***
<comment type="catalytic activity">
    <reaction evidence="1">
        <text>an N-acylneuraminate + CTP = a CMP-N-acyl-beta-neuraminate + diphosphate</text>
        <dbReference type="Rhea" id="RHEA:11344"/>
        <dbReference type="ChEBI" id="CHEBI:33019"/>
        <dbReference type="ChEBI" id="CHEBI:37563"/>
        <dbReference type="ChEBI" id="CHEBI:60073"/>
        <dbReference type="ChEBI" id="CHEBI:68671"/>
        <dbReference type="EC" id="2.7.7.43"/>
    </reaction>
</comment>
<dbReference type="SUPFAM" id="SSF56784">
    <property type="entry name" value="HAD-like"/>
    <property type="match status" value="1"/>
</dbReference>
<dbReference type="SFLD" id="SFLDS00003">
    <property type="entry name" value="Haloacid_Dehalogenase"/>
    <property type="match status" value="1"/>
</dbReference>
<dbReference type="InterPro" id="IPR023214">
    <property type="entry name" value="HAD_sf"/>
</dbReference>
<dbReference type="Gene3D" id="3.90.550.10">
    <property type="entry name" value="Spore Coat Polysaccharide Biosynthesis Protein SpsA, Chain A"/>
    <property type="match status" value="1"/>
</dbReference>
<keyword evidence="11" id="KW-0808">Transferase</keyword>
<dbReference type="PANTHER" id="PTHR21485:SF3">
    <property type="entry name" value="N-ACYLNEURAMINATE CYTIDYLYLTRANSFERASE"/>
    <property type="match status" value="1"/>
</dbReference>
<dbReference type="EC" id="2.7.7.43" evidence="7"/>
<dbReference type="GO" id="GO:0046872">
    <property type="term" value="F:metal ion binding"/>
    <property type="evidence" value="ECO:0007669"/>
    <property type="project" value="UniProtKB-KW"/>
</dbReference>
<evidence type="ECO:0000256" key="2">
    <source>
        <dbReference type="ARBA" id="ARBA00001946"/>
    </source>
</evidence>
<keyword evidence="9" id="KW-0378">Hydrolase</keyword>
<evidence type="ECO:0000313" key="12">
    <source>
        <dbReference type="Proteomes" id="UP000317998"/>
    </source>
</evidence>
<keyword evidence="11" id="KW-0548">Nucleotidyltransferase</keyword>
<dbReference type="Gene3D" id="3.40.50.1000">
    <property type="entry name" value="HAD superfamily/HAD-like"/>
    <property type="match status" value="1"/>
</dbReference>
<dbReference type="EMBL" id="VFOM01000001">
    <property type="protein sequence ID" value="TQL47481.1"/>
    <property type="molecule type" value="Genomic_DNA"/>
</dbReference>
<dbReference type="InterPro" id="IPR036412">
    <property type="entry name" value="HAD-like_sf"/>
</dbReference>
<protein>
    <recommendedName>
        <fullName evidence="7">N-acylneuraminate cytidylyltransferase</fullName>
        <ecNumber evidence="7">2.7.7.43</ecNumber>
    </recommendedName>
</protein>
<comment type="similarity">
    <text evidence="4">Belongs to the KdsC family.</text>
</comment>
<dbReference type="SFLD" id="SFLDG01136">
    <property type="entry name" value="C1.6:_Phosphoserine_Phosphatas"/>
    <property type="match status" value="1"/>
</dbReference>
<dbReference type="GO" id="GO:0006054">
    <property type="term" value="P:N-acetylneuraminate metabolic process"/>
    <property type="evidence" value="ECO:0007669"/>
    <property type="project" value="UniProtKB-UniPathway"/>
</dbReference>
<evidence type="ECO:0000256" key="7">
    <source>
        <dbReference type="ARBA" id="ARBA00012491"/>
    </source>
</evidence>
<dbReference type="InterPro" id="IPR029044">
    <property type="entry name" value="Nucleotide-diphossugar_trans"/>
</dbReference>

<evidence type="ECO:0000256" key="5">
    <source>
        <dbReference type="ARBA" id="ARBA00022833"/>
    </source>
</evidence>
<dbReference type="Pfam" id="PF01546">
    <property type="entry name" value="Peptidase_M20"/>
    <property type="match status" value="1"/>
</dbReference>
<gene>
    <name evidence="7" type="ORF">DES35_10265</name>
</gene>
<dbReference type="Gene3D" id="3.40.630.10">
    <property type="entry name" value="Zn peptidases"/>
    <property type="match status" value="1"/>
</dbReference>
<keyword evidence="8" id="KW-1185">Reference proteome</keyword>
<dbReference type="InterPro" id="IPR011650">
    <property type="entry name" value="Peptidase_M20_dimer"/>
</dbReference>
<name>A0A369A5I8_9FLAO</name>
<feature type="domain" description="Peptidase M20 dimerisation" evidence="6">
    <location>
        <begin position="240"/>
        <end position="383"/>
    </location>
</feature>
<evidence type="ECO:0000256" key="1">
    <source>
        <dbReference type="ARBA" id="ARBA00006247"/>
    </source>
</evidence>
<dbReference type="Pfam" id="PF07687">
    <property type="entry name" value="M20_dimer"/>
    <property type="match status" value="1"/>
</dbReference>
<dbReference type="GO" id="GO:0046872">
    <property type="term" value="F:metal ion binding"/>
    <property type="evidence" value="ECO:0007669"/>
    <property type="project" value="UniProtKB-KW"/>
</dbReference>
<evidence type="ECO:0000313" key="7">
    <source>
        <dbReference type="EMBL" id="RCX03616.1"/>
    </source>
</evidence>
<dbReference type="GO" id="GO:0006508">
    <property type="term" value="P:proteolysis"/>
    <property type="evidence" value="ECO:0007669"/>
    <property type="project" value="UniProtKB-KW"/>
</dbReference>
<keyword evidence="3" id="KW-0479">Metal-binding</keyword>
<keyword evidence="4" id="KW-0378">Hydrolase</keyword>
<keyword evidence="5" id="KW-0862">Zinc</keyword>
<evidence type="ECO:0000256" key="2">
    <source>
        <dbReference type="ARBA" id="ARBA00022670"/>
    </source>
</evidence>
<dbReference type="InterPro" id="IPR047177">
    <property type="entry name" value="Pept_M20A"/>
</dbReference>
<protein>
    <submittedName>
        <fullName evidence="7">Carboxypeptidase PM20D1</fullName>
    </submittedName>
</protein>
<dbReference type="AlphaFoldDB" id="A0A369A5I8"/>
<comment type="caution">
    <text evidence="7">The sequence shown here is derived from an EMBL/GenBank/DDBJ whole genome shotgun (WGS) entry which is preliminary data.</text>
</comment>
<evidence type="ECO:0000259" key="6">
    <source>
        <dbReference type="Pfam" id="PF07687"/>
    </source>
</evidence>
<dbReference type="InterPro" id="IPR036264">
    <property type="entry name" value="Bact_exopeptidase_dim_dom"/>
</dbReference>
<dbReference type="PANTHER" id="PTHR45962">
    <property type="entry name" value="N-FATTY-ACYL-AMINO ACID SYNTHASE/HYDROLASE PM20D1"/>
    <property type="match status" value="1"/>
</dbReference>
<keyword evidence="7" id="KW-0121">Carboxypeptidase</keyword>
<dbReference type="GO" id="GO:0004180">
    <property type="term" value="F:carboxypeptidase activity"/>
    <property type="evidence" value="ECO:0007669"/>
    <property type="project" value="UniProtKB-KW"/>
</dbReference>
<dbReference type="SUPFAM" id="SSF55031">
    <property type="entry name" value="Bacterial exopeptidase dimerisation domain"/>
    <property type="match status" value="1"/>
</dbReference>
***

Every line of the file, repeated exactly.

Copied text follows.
<comment type="catalytic activity">
    <reaction evidence="1">
        <text>an N-acylneuraminate + CTP = a CMP-N-acyl-beta-neuraminate + diphosphate</text>
        <dbReference type="Rhea" id="RHEA:11344"/>
        <dbReference type="ChEBI" id="CHEBI:33019"/>
        <dbReference type="ChEBI" id="CHEBI:37563"/>
        <dbReference type="ChEBI" id="CHEBI:60073"/>
        <dbReference type="ChEBI" id="CHEBI:68671"/>
        <dbReference type="EC" id="2.7.7.43"/>
    </reaction>
</comment>
<dbReference type="SUPFAM" id="SSF56784">
    <property type="entry name" value="HAD-like"/>
    <property type="match status" value="1"/>
</dbReference>
<dbReference type="SFLD" id="SFLDS00003">
    <property type="entry name" value="Haloacid_Dehalogenase"/>
    <property type="match status" value="1"/>
</dbReference>
<dbReference type="InterPro" id="IPR023214">
    <property type="entry name" value="HAD_sf"/>
</dbReference>
<dbReference type="Gene3D" id="3.90.550.10">
    <property type="entry name" value="Spore Coat Polysaccharide Biosynthesis Protein SpsA, Chain A"/>
    <property type="match status" value="1"/>
</dbReference>
<keyword evidence="11" id="KW-0808">Transferase</keyword>
<dbReference type="PANTHER" id="PTHR21485:SF3">
    <property type="entry name" value="N-ACYLNEURAMINATE CYTIDYLYLTRANSFERASE"/>
    <property type="match status" value="1"/>
</dbReference>
<dbReference type="EC" id="2.7.7.43" evidence="7"/>
<dbReference type="GO" id="GO:0046872">
    <property type="term" value="F:metal ion binding"/>
    <property type="evidence" value="ECO:0007669"/>
    <property type="project" value="UniProtKB-KW"/>
</dbReference>
<evidence type="ECO:0000256" key="2">
    <source>
        <dbReference type="ARBA" id="ARBA00001946"/>
    </source>
</evidence>
<keyword evidence="9" id="KW-0378">Hydrolase</keyword>
<evidence type="ECO:0000313" key="12">
    <source>
        <dbReference type="Proteomes" id="UP000317998"/>
    </source>
</evidence>
<keyword evidence="11" id="KW-0548">Nucleotidyltransferase</keyword>
<dbReference type="Gene3D" id="3.40.50.1000">
    <property type="entry name" value="HAD superfamily/HAD-like"/>
    <property type="match status" value="1"/>
</dbReference>
<dbReference type="EMBL" id="VFOM01000001">
    <property type="protein sequence ID" value="TQL47481.1"/>
    <property type="molecule type" value="Genomic_DNA"/>
</dbReference>
<dbReference type="InterPro" id="IPR036412">
    <property type="entry name" value="HAD-like_sf"/>
</dbReference>
<protein>
    <recommendedName>
        <fullName evidence="7">N-acylneuraminate cytidylyltransferase</fullName>
        <ecNumber evidence="7">2.7.7.43</ecNumber>
    </recommendedName>
</protein>
<comment type="similarity">
    <text evidence="4">Belongs to the KdsC family.</text>
</comment>
<dbReference type="SFLD" id="SFLDG01136">
    <property type="entry name" value="C1.6:_Phosphoserine_Phosphatas"/>
    <property type="match status" value="1"/>
</dbReference>
<dbReference type="GO" id="GO:0006054">
    <property type="term" value="P:N-acetylneuraminate metabolic process"/>
    <property type="evidence" value="ECO:0007669"/>
    <property type="project" value="UniProtKB-UniPathway"/>
</dbReference>
<evidence type="ECO:0000256" key="7">
    <source>
        <dbReference type="ARBA" id="ARBA00012491"/>
    </source>
</evidence>
<dbReference type="InterPro" id="IPR029044">
    <property type="entry name" value="Nucleotide-diphossugar_trans"/>
</dbReference>

<evidence type="ECO:0000256" key="5">
    <source>
        <dbReference type="ARBA" id="ARBA00022833"/>
    </source>
</evidence>
<dbReference type="Pfam" id="PF01546">
    <property type="entry name" value="Peptidase_M20"/>
    <property type="match status" value="1"/>
</dbReference>
<gene>
    <name evidence="7" type="ORF">DES35_10265</name>
</gene>
<dbReference type="Gene3D" id="3.40.630.10">
    <property type="entry name" value="Zn peptidases"/>
    <property type="match status" value="1"/>
</dbReference>
<keyword evidence="8" id="KW-1185">Reference proteome</keyword>
<dbReference type="InterPro" id="IPR011650">
    <property type="entry name" value="Peptidase_M20_dimer"/>
</dbReference>
<name>A0A369A5I8_9FLAO</name>
<feature type="domain" description="Peptidase M20 dimerisation" evidence="6">
    <location>
        <begin position="240"/>
        <end position="383"/>
    </location>
</feature>
<evidence type="ECO:0000256" key="1">
    <source>
        <dbReference type="ARBA" id="ARBA00006247"/>
    </source>
</evidence>
<dbReference type="Pfam" id="PF07687">
    <property type="entry name" value="M20_dimer"/>
    <property type="match status" value="1"/>
</dbReference>
<dbReference type="GO" id="GO:0046872">
    <property type="term" value="F:metal ion binding"/>
    <property type="evidence" value="ECO:0007669"/>
    <property type="project" value="UniProtKB-KW"/>
</dbReference>
<evidence type="ECO:0000313" key="7">
    <source>
        <dbReference type="EMBL" id="RCX03616.1"/>
    </source>
</evidence>
<dbReference type="GO" id="GO:0006508">
    <property type="term" value="P:proteolysis"/>
    <property type="evidence" value="ECO:0007669"/>
    <property type="project" value="UniProtKB-KW"/>
</dbReference>
<keyword evidence="3" id="KW-0479">Metal-binding</keyword>
<keyword evidence="4" id="KW-0378">Hydrolase</keyword>
<keyword evidence="5" id="KW-0862">Zinc</keyword>
<evidence type="ECO:0000256" key="2">
    <source>
        <dbReference type="ARBA" id="ARBA00022670"/>
    </source>
</evidence>
<dbReference type="InterPro" id="IPR047177">
    <property type="entry name" value="Pept_M20A"/>
</dbReference>
<protein>
    <submittedName>
        <fullName evidence="7">Carboxypeptidase PM20D1</fullName>
    </submittedName>
</protein>
<dbReference type="AlphaFoldDB" id="A0A369A5I8"/>
<comment type="caution">
    <text evidence="7">The sequence shown here is derived from an EMBL/GenBank/DDBJ whole genome shotgun (WGS) entry which is preliminary data.</text>
</comment>
<evidence type="ECO:0000259" key="6">
    <source>
        <dbReference type="Pfam" id="PF07687"/>
    </source>
</evidence>
<dbReference type="InterPro" id="IPR036264">
    <property type="entry name" value="Bact_exopeptidase_dim_dom"/>
</dbReference>
<dbReference type="PANTHER" id="PTHR45962">
    <property type="entry name" value="N-FATTY-ACYL-AMINO ACID SYNTHASE/HYDROLASE PM20D1"/>
    <property type="match status" value="1"/>
</dbReference>
<keyword evidence="7" id="KW-0121">Carboxypeptidase</keyword>
<dbReference type="GO" id="GO:0004180">
    <property type="term" value="F:carboxypeptidase activity"/>
    <property type="evidence" value="ECO:0007669"/>
    <property type="project" value="UniProtKB-KW"/>
</dbReference>
<dbReference type="SUPFAM" id="SSF55031">
    <property type="entry name" value="Bacterial exopeptidase dimerisation domain"/>
    <property type="match status" value="1"/>
</dbReference>